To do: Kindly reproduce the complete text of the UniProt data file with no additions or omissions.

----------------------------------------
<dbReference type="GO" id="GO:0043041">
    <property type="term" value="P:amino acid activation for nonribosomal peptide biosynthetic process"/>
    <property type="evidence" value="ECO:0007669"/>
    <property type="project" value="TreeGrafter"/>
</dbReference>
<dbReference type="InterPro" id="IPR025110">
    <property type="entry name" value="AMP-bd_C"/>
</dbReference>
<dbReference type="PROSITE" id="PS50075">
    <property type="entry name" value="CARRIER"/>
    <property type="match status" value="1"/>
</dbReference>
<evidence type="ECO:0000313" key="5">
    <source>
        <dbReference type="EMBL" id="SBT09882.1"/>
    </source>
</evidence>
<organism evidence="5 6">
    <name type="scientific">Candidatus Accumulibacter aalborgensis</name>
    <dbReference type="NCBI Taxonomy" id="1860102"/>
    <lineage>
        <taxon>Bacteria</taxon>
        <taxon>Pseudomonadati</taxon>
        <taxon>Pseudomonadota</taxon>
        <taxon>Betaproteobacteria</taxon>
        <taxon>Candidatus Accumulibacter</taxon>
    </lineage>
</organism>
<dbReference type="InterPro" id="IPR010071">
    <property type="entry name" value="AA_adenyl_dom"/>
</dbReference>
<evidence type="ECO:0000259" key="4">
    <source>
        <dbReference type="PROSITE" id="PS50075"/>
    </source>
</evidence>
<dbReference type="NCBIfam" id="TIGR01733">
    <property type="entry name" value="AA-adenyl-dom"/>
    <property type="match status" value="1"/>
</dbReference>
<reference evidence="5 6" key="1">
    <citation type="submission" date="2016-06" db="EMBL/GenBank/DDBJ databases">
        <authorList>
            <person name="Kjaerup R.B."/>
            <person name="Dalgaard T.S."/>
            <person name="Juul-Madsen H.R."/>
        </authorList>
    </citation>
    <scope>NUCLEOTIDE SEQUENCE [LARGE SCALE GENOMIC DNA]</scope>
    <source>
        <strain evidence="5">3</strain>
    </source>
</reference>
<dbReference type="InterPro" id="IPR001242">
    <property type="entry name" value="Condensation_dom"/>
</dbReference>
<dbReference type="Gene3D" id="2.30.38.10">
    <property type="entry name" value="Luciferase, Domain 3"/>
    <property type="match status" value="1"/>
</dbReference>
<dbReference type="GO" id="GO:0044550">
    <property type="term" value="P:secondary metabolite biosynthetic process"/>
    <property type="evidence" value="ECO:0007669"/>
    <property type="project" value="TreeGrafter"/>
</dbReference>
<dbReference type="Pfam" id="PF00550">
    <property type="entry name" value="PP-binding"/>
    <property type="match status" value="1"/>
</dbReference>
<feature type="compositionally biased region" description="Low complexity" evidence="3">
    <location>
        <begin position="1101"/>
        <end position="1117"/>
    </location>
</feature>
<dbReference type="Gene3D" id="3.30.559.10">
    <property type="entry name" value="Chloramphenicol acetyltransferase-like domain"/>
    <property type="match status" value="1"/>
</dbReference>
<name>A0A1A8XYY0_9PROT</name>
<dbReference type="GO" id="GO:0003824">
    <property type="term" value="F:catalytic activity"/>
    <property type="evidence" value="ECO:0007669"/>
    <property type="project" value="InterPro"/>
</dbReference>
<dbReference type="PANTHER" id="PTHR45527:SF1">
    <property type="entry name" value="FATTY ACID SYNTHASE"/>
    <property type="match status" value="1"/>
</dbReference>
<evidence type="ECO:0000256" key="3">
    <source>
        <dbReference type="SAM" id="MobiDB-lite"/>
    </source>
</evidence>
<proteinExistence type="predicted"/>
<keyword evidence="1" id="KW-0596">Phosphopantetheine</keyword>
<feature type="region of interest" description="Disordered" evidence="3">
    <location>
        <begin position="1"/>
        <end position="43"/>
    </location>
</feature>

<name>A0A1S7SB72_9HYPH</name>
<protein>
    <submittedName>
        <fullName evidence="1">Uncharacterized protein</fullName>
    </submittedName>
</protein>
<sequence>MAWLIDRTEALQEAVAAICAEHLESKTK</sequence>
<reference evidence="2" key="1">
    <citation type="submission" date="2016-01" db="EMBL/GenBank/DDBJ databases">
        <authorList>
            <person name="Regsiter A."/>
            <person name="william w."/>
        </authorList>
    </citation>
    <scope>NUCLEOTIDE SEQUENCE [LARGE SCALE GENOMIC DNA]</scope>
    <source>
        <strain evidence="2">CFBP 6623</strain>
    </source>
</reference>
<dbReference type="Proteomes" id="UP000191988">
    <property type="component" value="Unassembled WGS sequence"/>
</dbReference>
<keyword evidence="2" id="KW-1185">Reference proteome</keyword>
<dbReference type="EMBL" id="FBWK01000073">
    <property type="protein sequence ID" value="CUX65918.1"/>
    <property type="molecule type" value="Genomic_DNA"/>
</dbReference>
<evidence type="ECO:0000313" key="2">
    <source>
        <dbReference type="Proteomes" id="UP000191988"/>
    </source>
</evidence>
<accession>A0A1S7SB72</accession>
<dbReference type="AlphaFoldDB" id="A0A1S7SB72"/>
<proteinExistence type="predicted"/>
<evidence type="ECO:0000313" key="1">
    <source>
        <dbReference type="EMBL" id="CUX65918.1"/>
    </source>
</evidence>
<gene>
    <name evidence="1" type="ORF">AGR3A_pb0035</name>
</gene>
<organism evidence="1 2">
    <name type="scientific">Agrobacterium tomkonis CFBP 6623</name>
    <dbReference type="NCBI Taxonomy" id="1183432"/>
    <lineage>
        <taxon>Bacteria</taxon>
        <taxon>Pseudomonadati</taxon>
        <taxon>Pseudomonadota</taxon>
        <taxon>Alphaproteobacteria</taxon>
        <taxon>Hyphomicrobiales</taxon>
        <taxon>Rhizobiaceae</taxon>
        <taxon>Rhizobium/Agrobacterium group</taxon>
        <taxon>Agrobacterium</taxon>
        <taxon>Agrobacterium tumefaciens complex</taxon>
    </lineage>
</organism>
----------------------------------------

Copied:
<dbReference type="GO" id="GO:0043041">
    <property type="term" value="P:amino acid activation for nonribosomal peptide biosynthetic process"/>
    <property type="evidence" value="ECO:0007669"/>
    <property type="project" value="TreeGrafter"/>
</dbReference>
<dbReference type="InterPro" id="IPR025110">
    <property type="entry name" value="AMP-bd_C"/>
</dbReference>
<dbReference type="PROSITE" id="PS50075">
    <property type="entry name" value="CARRIER"/>
    <property type="match status" value="1"/>
</dbReference>
<evidence type="ECO:0000313" key="5">
    <source>
        <dbReference type="EMBL" id="SBT09882.1"/>
    </source>
</evidence>
<organism evidence="5 6">
    <name type="scientific">Candidatus Accumulibacter aalborgensis</name>
    <dbReference type="NCBI Taxonomy" id="1860102"/>
    <lineage>
        <taxon>Bacteria</taxon>
        <taxon>Pseudomonadati</taxon>
        <taxon>Pseudomonadota</taxon>
        <taxon>Betaproteobacteria</taxon>
        <taxon>Candidatus Accumulibacter</taxon>
    </lineage>
</organism>
<dbReference type="InterPro" id="IPR010071">
    <property type="entry name" value="AA_adenyl_dom"/>
</dbReference>
<evidence type="ECO:0000259" key="4">
    <source>
        <dbReference type="PROSITE" id="PS50075"/>
    </source>
</evidence>
<dbReference type="NCBIfam" id="TIGR01733">
    <property type="entry name" value="AA-adenyl-dom"/>
    <property type="match status" value="1"/>
</dbReference>
<reference evidence="5 6" key="1">
    <citation type="submission" date="2016-06" db="EMBL/GenBank/DDBJ databases">
        <authorList>
            <person name="Kjaerup R.B."/>
            <person name="Dalgaard T.S."/>
            <person name="Juul-Madsen H.R."/>
        </authorList>
    </citation>
    <scope>NUCLEOTIDE SEQUENCE [LARGE SCALE GENOMIC DNA]</scope>
    <source>
        <strain evidence="5">3</strain>
    </source>
</reference>
<dbReference type="InterPro" id="IPR001242">
    <property type="entry name" value="Condensation_dom"/>
</dbReference>
<dbReference type="Gene3D" id="2.30.38.10">
    <property type="entry name" value="Luciferase, Domain 3"/>
    <property type="match status" value="1"/>
</dbReference>
<dbReference type="GO" id="GO:0044550">
    <property type="term" value="P:secondary metabolite biosynthetic process"/>
    <property type="evidence" value="ECO:0007669"/>
    <property type="project" value="TreeGrafter"/>
</dbReference>
<dbReference type="Pfam" id="PF00550">
    <property type="entry name" value="PP-binding"/>
    <property type="match status" value="1"/>
</dbReference>
<feature type="compositionally biased region" description="Low complexity" evidence="3">
    <location>
        <begin position="1101"/>
        <end position="1117"/>
    </location>
</feature>
<dbReference type="Gene3D" id="3.30.559.10">
    <property type="entry name" value="Chloramphenicol acetyltransferase-like domain"/>
    <property type="match status" value="1"/>
</dbReference>
<name>A0A1A8XYY0_9PROT</name>
<dbReference type="GO" id="GO:0003824">
    <property type="term" value="F:catalytic activity"/>
    <property type="evidence" value="ECO:0007669"/>
    <property type="project" value="InterPro"/>
</dbReference>
<dbReference type="PANTHER" id="PTHR45527:SF1">
    <property type="entry name" value="FATTY ACID SYNTHASE"/>
    <property type="match status" value="1"/>
</dbReference>
<evidence type="ECO:0000256" key="3">
    <source>
        <dbReference type="SAM" id="MobiDB-lite"/>
    </source>
</evidence>
<proteinExistence type="predicted"/>
<keyword evidence="1" id="KW-0596">Phosphopantetheine</keyword>
<feature type="region of interest" description="Disordered" evidence="3">
    <location>
        <begin position="1"/>
        <end position="43"/>
    </location>
</feature>

<name>A0A1S7SB72_9HYPH</name>
<protein>
    <submittedName>
        <fullName evidence="1">Uncharacterized protein</fullName>
    </submittedName>
</protein>
<sequence>MAWLIDRTEALQEAVAAICAEHLESKTK</sequence>
<reference evidence="2" key="1">
    <citation type="submission" date="2016-01" db="EMBL/GenBank/DDBJ databases">
        <authorList>
            <person name="Regsiter A."/>
            <person name="william w."/>
        </authorList>
    </citation>
    <scope>NUCLEOTIDE SEQUENCE [LARGE SCALE GENOMIC DNA]</scope>
    <source>
        <strain evidence="2">CFBP 6623</strain>
    </source>
</reference>
<dbReference type="Proteomes" id="UP000191988">
    <property type="component" value="Unassembled WGS sequence"/>
</dbReference>
<keyword evidence="2" id="KW-1185">Reference proteome</keyword>
<dbReference type="EMBL" id="FBWK01000073">
    <property type="protein sequence ID" value="CUX65918.1"/>
    <property type="molecule type" value="Genomic_DNA"/>
</dbReference>
<evidence type="ECO:0000313" key="2">
    <source>
        <dbReference type="Proteomes" id="UP000191988"/>
    </source>
</evidence>
<accession>A0A1S7SB72</accession>
<dbReference type="AlphaFoldDB" id="A0A1S7SB72"/>
<proteinExistence type="predicted"/>
<evidence type="ECO:0000313" key="1">
    <source>
        <dbReference type="EMBL" id="CUX65918.1"/>
    </source>
</evidence>
<gene>
    <name evidence="1" type="ORF">AGR3A_pb0035</name>
</gene>
<organism evidence="1 2">
    <name type="scientific">Agrobacterium tomkonis CFBP 6623</name>
    <dbReference type="NCBI Taxonomy" id="1183432"/>
    <lineage>
        <taxon>Bacteria</taxon>
        <taxon>Pseudomonadati</taxon>
        <taxon>Pseudomonadota</taxon>
        <taxon>Alphaproteobacteria</taxon>
        <taxon>Hyphomicrobiales</taxon>
        <taxon>Rhizobiaceae</taxon>
        <taxon>Rhizobium/Agrobacterium group</taxon>
        <taxon>Agrobacterium</taxon>
        <taxon>Agrobacterium tumefaciens complex</taxon>
    </lineage>
</organism>